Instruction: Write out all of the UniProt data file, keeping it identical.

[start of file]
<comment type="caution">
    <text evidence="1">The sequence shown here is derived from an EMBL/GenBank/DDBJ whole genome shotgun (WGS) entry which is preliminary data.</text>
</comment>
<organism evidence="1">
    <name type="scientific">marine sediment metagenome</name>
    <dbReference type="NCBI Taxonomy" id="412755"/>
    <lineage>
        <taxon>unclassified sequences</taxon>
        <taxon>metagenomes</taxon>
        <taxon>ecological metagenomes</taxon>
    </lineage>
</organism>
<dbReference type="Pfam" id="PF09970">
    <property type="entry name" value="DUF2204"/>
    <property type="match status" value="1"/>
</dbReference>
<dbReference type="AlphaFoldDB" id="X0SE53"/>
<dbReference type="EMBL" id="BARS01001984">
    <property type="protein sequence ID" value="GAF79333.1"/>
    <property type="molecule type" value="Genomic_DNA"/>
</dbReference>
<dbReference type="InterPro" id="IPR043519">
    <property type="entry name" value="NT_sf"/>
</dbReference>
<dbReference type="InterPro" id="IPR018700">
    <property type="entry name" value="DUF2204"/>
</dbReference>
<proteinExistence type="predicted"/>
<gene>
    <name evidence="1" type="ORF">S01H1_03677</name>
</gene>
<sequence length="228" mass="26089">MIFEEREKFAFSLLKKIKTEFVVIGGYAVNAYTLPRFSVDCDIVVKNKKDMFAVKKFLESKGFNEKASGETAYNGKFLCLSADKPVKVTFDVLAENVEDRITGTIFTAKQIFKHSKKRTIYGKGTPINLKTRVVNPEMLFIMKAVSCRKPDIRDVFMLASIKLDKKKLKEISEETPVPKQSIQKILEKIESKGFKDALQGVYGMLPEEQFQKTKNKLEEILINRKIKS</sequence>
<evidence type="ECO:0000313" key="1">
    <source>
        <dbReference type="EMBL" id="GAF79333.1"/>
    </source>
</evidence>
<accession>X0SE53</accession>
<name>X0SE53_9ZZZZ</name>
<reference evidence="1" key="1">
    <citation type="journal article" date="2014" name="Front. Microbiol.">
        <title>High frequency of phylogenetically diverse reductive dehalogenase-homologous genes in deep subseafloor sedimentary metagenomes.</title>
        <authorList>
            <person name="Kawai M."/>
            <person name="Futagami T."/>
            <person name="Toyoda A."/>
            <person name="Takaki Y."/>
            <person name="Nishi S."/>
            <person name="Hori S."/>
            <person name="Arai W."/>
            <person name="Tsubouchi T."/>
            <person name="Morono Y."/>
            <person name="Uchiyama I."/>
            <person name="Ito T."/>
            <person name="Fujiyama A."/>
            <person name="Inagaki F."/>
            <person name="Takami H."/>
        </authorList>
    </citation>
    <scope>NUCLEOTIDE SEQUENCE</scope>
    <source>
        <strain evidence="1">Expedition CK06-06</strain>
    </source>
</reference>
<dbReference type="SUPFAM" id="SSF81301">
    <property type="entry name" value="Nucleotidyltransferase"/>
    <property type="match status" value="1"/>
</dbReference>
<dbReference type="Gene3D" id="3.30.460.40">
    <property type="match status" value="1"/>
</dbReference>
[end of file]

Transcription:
<comment type="caution">
    <text evidence="1">The sequence shown here is derived from an EMBL/GenBank/DDBJ whole genome shotgun (WGS) entry which is preliminary data.</text>
</comment>
<organism evidence="1">
    <name type="scientific">marine sediment metagenome</name>
    <dbReference type="NCBI Taxonomy" id="412755"/>
    <lineage>
        <taxon>unclassified sequences</taxon>
        <taxon>metagenomes</taxon>
        <taxon>ecological metagenomes</taxon>
    </lineage>
</organism>
<dbReference type="Pfam" id="PF09970">
    <property type="entry name" value="DUF2204"/>
    <property type="match status" value="1"/>
</dbReference>
<dbReference type="AlphaFoldDB" id="X0SE53"/>
<dbReference type="EMBL" id="BARS01001984">
    <property type="protein sequence ID" value="GAF79333.1"/>
    <property type="molecule type" value="Genomic_DNA"/>
</dbReference>
<dbReference type="InterPro" id="IPR043519">
    <property type="entry name" value="NT_sf"/>
</dbReference>
<dbReference type="InterPro" id="IPR018700">
    <property type="entry name" value="DUF2204"/>
</dbReference>
<proteinExistence type="predicted"/>
<gene>
    <name evidence="1" type="ORF">S01H1_03677</name>
</gene>
<sequence length="228" mass="26089">MIFEEREKFAFSLLKKIKTEFVVIGGYAVNAYTLPRFSVDCDIVVKNKKDMFAVKKFLESKGFNEKASGETAYNGKFLCLSADKPVKVTFDVLAENVEDRITGTIFTAKQIFKHSKKRTIYGKGTPINLKTRVVNPEMLFIMKAVSCRKPDIRDVFMLASIKLDKKKLKEISEETPVPKQSIQKILEKIESKGFKDALQGVYGMLPEEQFQKTKNKLEEILINRKIKS</sequence>
<evidence type="ECO:0000313" key="1">
    <source>
        <dbReference type="EMBL" id="GAF79333.1"/>
    </source>
</evidence>
<accession>X0SE53</accession>
<name>X0SE53_9ZZZZ</name>
<reference evidence="1" key="1">
    <citation type="journal article" date="2014" name="Front. Microbiol.">
        <title>High frequency of phylogenetically diverse reductive dehalogenase-homologous genes in deep subseafloor sedimentary metagenomes.</title>
        <authorList>
            <person name="Kawai M."/>
            <person name="Futagami T."/>
            <person name="Toyoda A."/>
            <person name="Takaki Y."/>
            <person name="Nishi S."/>
            <person name="Hori S."/>
            <person name="Arai W."/>
            <person name="Tsubouchi T."/>
            <person name="Morono Y."/>
            <person name="Uchiyama I."/>
            <person name="Ito T."/>
            <person name="Fujiyama A."/>
            <person name="Inagaki F."/>
            <person name="Takami H."/>
        </authorList>
    </citation>
    <scope>NUCLEOTIDE SEQUENCE</scope>
    <source>
        <strain evidence="1">Expedition CK06-06</strain>
    </source>
</reference>
<dbReference type="SUPFAM" id="SSF81301">
    <property type="entry name" value="Nucleotidyltransferase"/>
    <property type="match status" value="1"/>
</dbReference>
<dbReference type="Gene3D" id="3.30.460.40">
    <property type="match status" value="1"/>
</dbReference>